Reflections on UCSD years teach lessons

    Now I know I’m getting older. People ask me the same question I used to ask upperclassmen when I was a freshman: “”What are you going to do after you graduate?”” I can only think of the usual reply: “”Take a year off, work, grad school … damned if I know!””

    My sentiment is pure cliche, of course. Almost everyone else in my shoes (a 21-year-old nervously eyeing the arrival of his final year as an undergrad) probably admits to such uncertainty.

    Doubts about my future aside, I’d rather take time to reflect upon my past three years at UCSD. Call me sentimental — or perhaps another stressed-out student hoping to find catharsis through this silly article before finals week hell — but I think a little perspective is just what the doctor ordered.

    I was apple juice and now I am cider. Hackneyed sentiments about growing pains and coming-of-age never seem to disappear, even in the Guardian. Still, I’ll admit that I find comfort in hearing about other people’s struggles, however “”trite”” they may sound. In the end, realizing that I’m not alone reminds me about the universality of our experiences. It also reminds me to never underestimate the power of human compassion and understanding.

    I’ve met a lot of people in San Diego over the years. Then again, I haven’t met nearly enough. Sometimes it seems as though we’re all in our own bubbles, clamped in our own self-created traps of insecurity, hidden fears and repressed emotions. With such self-imposed limitations, many of us create coping tools — be they drowning our sorrows in a bottle, toughening up and wearing a mask of confidence or withdrawing from people altogether. Others are more successful at finding their niche of like-minded people, sharing experiences and enjoying the moments. Most of us are somewhere in between.

    I feel lucky to have met people from both extremes of the emotional spectrum during my brief stint as a college student. These folks have taught me that, for starters, there’s a lot of passion and pain out there. Contrary to popular opinion, UCSD students are prime examples of such fire and spirit.

    Take a few women I knew last year, for instance. Initially, I had made the same surface assumptions about them anyone else would have made. All were attractive, bright and overachieving — seemingly invincible to any significant problems. Their poise and spunk stood out in public, only to violently crumble in private.

    Though the issues behind their emotional deterioration were complex, almost all described the same culprit that plagues our society’s obsessive definition of female attractiveness: being “”thin.”” Not surprisingly, every girl who has ever uttered a sad story about hating her body, and subsequently herself, has been beautiful in my mind.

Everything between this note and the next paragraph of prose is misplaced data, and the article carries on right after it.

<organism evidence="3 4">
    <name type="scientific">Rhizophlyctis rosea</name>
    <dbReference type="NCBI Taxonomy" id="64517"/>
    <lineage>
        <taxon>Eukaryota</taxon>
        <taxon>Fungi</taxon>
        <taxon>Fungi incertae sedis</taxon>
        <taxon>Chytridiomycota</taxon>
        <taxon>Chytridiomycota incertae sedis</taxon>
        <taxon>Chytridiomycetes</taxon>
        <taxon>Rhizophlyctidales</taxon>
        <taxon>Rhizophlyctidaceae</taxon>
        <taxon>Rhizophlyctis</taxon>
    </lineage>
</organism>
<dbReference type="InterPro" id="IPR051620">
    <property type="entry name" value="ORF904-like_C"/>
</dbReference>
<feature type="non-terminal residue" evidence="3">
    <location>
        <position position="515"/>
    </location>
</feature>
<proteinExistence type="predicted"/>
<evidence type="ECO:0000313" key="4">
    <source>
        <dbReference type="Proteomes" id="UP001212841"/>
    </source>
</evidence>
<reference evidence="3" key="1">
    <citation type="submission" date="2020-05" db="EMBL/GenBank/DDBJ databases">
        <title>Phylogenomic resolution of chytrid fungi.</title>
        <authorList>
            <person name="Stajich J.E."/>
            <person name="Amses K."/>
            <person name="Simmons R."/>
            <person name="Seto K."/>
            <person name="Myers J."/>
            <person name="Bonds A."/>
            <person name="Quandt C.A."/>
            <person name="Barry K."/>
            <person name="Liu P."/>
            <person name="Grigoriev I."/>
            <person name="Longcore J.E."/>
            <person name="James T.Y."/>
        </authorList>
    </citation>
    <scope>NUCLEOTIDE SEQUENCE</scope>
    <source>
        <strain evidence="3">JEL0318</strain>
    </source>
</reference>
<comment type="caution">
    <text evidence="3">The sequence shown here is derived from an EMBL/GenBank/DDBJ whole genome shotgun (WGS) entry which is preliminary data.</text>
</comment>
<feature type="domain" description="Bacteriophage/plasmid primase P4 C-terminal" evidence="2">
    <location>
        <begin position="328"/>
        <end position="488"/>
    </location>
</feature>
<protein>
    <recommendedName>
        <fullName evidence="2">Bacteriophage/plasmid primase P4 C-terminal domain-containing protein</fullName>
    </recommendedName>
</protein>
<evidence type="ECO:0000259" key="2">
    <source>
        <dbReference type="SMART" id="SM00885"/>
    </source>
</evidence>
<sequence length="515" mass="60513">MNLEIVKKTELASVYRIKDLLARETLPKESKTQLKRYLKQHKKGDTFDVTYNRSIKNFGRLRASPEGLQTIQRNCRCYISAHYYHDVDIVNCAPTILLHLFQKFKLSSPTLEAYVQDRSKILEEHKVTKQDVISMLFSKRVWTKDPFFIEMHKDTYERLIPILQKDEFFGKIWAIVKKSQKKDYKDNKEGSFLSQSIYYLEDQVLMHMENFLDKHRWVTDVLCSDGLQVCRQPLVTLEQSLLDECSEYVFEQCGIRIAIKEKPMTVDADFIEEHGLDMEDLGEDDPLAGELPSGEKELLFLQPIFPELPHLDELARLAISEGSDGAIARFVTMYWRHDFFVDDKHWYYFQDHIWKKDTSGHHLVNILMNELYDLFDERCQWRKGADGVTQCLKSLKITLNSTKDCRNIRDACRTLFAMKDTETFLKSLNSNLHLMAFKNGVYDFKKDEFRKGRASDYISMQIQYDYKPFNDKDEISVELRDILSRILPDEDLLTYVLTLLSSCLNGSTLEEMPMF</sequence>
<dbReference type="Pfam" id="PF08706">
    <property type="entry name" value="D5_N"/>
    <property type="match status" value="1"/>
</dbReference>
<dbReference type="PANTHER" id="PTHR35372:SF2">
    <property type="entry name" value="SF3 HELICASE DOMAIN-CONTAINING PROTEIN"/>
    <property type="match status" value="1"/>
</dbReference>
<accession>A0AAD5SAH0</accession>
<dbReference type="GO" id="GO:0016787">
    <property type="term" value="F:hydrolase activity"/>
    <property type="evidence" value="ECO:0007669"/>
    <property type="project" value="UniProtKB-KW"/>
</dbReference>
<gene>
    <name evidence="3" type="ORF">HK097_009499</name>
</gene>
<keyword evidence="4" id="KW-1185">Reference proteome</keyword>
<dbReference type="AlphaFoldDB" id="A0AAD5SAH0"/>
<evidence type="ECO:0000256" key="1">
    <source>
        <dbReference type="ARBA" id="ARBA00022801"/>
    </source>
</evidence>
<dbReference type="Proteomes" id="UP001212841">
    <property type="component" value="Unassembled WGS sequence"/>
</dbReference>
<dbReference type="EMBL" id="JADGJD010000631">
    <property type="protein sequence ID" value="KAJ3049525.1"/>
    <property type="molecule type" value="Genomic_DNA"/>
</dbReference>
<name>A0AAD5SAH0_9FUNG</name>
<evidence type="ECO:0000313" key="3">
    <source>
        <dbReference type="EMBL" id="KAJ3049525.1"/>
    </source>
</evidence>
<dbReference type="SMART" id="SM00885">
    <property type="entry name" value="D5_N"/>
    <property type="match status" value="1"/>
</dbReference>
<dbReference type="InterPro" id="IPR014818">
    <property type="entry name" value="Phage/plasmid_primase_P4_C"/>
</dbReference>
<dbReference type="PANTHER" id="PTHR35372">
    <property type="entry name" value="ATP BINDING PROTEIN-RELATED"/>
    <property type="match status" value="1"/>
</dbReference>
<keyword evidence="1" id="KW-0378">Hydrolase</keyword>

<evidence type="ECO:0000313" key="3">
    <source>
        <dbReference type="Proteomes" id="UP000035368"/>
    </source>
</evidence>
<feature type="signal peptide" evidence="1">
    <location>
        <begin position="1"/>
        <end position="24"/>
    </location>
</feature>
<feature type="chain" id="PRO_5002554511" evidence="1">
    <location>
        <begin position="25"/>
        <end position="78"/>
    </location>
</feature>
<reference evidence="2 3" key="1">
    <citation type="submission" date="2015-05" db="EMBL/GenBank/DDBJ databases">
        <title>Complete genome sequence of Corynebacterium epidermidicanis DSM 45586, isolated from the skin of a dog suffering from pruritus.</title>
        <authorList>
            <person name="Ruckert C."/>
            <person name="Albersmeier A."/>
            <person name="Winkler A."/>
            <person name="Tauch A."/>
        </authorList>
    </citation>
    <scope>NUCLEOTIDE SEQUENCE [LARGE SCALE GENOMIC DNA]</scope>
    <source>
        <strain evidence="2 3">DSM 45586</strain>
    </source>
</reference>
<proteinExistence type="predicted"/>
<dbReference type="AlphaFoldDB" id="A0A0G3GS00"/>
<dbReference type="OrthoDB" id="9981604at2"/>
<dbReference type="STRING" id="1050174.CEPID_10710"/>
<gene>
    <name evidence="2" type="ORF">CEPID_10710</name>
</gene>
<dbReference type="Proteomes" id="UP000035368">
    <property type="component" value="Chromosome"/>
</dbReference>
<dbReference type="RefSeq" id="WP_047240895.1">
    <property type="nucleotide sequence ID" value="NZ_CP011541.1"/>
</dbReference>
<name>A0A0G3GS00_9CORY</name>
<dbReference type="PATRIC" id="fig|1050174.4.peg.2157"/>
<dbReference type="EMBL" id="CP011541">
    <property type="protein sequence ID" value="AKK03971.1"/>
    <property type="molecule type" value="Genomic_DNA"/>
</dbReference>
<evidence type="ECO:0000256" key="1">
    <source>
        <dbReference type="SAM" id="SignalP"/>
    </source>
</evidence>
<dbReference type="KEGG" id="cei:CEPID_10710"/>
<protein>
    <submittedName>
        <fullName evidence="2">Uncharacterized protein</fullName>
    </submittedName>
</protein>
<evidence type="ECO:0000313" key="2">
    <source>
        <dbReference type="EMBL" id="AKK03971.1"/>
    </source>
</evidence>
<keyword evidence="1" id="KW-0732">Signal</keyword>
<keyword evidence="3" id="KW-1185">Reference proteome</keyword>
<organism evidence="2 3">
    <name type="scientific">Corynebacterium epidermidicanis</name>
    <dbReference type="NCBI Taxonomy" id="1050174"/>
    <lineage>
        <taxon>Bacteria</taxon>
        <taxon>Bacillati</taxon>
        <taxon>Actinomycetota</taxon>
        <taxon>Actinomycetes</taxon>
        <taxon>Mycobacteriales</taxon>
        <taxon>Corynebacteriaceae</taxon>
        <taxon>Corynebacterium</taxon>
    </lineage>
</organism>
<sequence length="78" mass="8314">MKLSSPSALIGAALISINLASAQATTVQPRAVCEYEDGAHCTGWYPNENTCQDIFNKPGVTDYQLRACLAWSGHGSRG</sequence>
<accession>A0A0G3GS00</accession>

As the brother of someone who has suffered depression over issues of weight and low self-esteem, I don’t take such matters lightly.

    Some of these tortured souls sought help and are better, while others still cry alone at night. I have lost contact with all of them, except for my sister (who, I might add, is doing very well). I haven’t forgotten about the rest, however, and I wish them all peace.

    On a deeper level, though, these people reminded me that things are not as they seem. Whereas I assumed the most “”successful”” types would be the happiest, such was not the case in this situation. Indeed, I wouldn’t be surprised if this were the norm. Most of us, especially the “”happy”” ones, can’t help but feel the mean reds from time to time. Pain, after all, does not discriminate.

    On the other hand, I’ve also met people who can’t help but look beyond the gloom and be optimistic. I can’t say these people were any better than the former, or even more fun to be around, but they definitely had something special.

    People such as my friend Joe, whom I met last year, always had a spark about them, an eternal grin that dared you to frown. Not only do these people make lemonade by the gallon, but they offer it to their friends for free. They see hardships as merely cycles spinning around. Catch the good times, but only if you can. Joe walked the talk, something I always admired. Such people are hard to come by, especially in a world where hype is often valued more than the real thing. Some people can look no further than beyond themselves in conversation and compassion. Others, such as Joe, become a friendly ear.

    Where have all the years gone, I wonder? There are so many other faces I have known, but only a few do I keep in touch with. Perhaps fall-outs with acquaintances and close friends alike are to be expected during college — just another echo of that life-lessons speech you heard during high school graduation. In the end, despite many people being absent in my present life, I will take the lessons I have learned from everyone I’ve met with me into the unknown future. I can only hope that they think of me in the same regard.

    The words of Chris Stevens, philosopher extraordinaire, seem only appropriate. This being my final article of the year, I propose a question instead of an answer to everyone who may have complained about UCSD for one reason or another. His wise words are as follows: “”I think when you are somewhere, you oughta be there, ’cause it’s not about how long you stay in a place. It’s about what you do while you’re there. And when you go, will the place where you’ve been be any better off for your having been there?””

    For all of us Tritons, I certainly hope so.

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